The Ontario Securities Commission has decided to let some individuals and companies settle misconduct disputes with the regulator without formally having to admit to any wrongdoing.
The new policy, often referred to as a no-contest settlement, is aimed at speeding up the whole enforcement process.
Under the old rules, the OSC required some admission of wrongdoing before a settlement could take place. That made for often difficult negotiations as defence lawyers worried that such admissions could leave their clients more vulnerable to other legal action from shareholders.
The OSC says its staff are continuing to explore the possibility of introducing a whistleblower program that would reward tipsters who provide the OSC "with actionable information about misconduct in the marketplace."
The OSC said it would be up to the commission to accept or reject any proposal to settle a case with a no-contest agreement.
The commission says serious cases of wrongdoing — including cases of abusive, fraudulent or criminal conduct — will still require formal admissions of misconduct. A no-contest settlement will also not be allowed in cases where the accused "misled or obstructed" staff during the investigation.
"When heightened accountability from respondents is paramount, we will continue to seek admissions as part of any proposed settlement agreement," said Tom Atkinson, the OSC's director of enforcement, in a statement.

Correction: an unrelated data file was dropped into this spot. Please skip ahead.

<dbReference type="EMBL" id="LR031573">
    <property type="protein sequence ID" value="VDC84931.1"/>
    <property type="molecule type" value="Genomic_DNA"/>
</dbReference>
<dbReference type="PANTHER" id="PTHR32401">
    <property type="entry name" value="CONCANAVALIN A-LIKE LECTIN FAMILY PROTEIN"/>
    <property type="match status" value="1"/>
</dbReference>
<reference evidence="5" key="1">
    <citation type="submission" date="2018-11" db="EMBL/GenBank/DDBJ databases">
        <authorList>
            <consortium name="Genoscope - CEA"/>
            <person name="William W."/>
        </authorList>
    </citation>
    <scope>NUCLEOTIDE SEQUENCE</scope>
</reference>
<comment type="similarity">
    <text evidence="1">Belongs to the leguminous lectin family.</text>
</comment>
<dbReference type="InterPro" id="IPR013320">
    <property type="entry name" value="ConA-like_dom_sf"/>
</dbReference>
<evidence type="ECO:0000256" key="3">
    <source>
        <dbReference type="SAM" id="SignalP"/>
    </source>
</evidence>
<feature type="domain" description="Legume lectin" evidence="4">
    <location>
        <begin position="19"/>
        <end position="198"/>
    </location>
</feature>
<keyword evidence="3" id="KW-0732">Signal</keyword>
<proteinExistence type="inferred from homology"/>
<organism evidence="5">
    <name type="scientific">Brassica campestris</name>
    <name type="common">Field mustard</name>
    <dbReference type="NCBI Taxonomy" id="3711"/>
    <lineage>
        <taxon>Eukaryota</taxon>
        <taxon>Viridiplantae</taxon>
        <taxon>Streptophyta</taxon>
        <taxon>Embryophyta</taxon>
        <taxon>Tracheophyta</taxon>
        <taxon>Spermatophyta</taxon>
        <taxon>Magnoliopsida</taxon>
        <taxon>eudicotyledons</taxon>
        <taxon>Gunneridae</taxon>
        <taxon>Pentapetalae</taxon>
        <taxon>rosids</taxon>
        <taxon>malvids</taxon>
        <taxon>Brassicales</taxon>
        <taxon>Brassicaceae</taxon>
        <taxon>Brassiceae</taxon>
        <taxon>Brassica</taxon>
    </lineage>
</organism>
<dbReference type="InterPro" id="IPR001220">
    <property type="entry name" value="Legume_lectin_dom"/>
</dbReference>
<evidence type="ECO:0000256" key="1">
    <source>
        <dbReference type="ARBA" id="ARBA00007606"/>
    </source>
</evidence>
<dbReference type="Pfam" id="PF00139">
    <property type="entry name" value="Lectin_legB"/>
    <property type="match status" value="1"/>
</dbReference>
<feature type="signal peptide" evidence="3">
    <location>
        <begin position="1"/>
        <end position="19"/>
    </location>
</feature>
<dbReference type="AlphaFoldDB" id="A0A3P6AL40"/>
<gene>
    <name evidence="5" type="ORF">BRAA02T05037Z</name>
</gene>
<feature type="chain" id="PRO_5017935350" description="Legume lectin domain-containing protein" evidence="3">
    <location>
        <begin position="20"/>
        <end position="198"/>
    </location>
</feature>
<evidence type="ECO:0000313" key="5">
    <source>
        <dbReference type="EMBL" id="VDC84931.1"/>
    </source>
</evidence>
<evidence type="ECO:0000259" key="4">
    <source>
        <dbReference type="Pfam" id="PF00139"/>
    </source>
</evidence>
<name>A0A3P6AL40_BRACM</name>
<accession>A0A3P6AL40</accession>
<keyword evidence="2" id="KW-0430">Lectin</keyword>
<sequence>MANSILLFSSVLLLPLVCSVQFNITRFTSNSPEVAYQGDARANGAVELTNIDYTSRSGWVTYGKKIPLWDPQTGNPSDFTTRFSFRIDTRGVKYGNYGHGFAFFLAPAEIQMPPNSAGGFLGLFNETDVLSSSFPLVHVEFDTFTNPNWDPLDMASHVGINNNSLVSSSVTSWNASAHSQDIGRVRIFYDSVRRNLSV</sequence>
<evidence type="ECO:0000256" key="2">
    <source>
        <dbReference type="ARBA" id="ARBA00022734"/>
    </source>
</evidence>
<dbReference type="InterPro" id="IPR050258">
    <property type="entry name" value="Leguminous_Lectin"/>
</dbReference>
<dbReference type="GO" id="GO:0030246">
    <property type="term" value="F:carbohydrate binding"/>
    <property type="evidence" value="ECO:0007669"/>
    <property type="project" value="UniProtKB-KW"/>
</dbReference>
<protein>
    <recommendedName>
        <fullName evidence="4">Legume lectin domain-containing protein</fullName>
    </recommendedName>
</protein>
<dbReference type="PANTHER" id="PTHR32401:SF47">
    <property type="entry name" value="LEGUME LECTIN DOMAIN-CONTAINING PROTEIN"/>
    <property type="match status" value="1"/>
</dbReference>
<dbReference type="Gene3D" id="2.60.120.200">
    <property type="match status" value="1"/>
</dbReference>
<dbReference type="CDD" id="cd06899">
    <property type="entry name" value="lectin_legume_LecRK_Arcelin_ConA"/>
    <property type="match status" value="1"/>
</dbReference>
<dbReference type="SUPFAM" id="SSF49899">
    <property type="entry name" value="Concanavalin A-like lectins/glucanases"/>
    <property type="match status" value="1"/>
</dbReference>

An investor protection advocacy group says it has some misgivings about the new policies.
"We're concerned that they (the policies) may have the overall effect of reducing deterrents and end up being viewed . . . (by) wrongdoers as a licence fee for wrongdoing," said Neil Gross, executive director of the Canadian Foundation for Advancement of Investor Rights (FAIR).
"You can pay a fine and be on your merry way."
The OSC said it assessed more than $80 million in administrative penalties, disgorgement orders and settlement amounts in 2012-13.
In U.S. for years
No-contest settlements have been a hallmark of U.S. securities policy for many years. The U.S. Securities and Exchange Commission often reaches huge settlements with targeted companies or individuals without them having to formally acknowledge wrongdoing.
That has been controversial. In 2011, for example, a U.S. federal judge rejected a $285-million US settlement that Citigroup reached with the SEC, in part because the financial giant was not required to admit any guilt.
The SEC had accused the bank of betting against a complex mortgage investment in 2007 — making $160 million US in the process — while investors lost millions.